I’ve been reading The Affluent Society by John Kenneth Galbraith. I’m not sure why. Some people like reading fiction, and I’m supposed to be one of them because I went to school to, you know, write fiction. And I’m writing fiction, again. Which is nice. And I’m teaching fiction again, which is nice. But there is something important to me about Economics. The movement of materials. We’ve been tricked. Somewhere, somehow, we’ve been told that Economics isn’t sexy. I’m not talking about fucking business. Tons of people go to school for that crap. Economics is not the same as Business. Business is the study of how to smash down your foot upon the poorest of people for the most profit. Economics is the study of the movement of capital. It’s like saying that the study of the human species (Economics) and watching porn all day (Business) is the same thing.
The Affluent Society is complicated, and I’d be lying if I said I understood all of it. However, there is one passage in the book that has stuck with me, and allowed me to understand some of the other passages that follow it.
[Adam Smith said that] “A man must always live by his work, and his wages must at least be sufficient to maintain him. They must even upon most occasions be somewhat more; otherwise it would be impossible for him to bring up a family, and the race of such workmen could not last beyond the first generation.” But this obviously was not much. On the contrary, although Adam Smith is rarely identified with the idea, this was one of the beginnings of perhaps the most influential and certainly the most despairing dictum in the history of social comment, the notion that the income of the masses of the people—all who in one way or another worked for a living, whether in industry or agriculture—could not for very long rise very far above the minimum level necessary for the survival of the race. It is the immortal iron law which, as stiffened by (David) Ricardo and refashioned by (Karl) Marx, became the chief weapon in the eventual ideological assault on capitalism.
A passage that follows:
As it was left by (Thomas Robert) Malthus and Ricardo, the economic prospect for the ordinary individual was remarkably dull. His normal expectation was to live on the edge of starvation. Anything better was abnormal. Progress would enhance the wealth of those who, generally speaking, were already rich but not that of the masses. Nothing could be done about it. And these are more than the casual conclusions of two men. They have claim to be considered the propositions on which modern economic thought was founded.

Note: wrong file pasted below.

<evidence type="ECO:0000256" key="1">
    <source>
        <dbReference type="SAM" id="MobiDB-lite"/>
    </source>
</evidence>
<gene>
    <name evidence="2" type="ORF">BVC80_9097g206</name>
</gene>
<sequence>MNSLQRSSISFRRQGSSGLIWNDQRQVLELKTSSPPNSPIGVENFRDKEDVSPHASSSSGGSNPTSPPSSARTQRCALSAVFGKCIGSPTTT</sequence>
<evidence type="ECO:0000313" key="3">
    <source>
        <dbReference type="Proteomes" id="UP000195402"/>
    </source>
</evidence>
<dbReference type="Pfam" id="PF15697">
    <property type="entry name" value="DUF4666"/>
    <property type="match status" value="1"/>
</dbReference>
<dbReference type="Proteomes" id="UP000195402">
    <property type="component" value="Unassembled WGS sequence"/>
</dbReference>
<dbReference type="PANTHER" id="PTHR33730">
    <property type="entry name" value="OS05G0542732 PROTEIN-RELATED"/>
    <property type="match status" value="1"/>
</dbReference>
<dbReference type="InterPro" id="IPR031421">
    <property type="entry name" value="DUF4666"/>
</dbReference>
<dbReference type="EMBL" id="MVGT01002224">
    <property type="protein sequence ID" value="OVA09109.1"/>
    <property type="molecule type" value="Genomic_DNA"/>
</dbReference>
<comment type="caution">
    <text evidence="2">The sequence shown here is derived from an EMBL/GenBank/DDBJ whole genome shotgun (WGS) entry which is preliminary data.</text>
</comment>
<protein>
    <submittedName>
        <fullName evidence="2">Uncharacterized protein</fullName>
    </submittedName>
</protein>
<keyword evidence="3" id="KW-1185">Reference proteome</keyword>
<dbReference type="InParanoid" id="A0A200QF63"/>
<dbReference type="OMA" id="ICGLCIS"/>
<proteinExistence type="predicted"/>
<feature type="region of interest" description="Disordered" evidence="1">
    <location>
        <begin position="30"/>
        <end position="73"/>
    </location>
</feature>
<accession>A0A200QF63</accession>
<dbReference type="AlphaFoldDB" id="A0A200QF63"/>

What bothers me when I read this is that there are entire schools of thought, people, thousands of people, who read and study economics and understand, completely, that at the heart of capitalism is inequality. You can say whatever you want about the Occupy Wall street movement. Call them young, confused punks. Call them idealistic children. Call them lazy communist. What you can’t call them is unneeded, because in the few short months that they’ve been around, they’ve done real work. Look at this graph from Ezra Klein’s excellent blog.
Here’s what else the blog has to say.
“Whatever the objectives of protesters involved in Occupy Wall Street, they have succeeded in engaging the country in a conversation about income inequality,” writes Dylan Byers at Ben Smith’s new and expanded blog. “A quick search of the news — including print articles, web stories and broadcast transcripts — via Nexis reveals a significant rise in the use of the term ‘income inequality,’ from less than 91 instances in the week before the occupation started to almost 500 instances last week.”
Economics, capital, money, wasn’t handed down from God. Man created this system. This system is broken. You can’t say that it’s right for one group of people to starve while another group of people are stuffing their faces. Yes, there is the idea that we have to work for what we have, and that people make decisions and that decision has consequences. It’s all part of the game. Yeah, and while most of us are honest and play the game by the rules, there are others, 1% of the players, who take a few pieces of the play money and put them under their butts while no one is looking. It’s not fair. You’re wrong if you say that it is.
UPDATE: The protesters in New York have went through some struggles today. The news for his is easy to find, but if you want first-hand reporting, you should go here to Josh Harkinson’s twitter feed (Reporter for Mother Jones). He was there through the whole thing. His reporting is beyond compelling.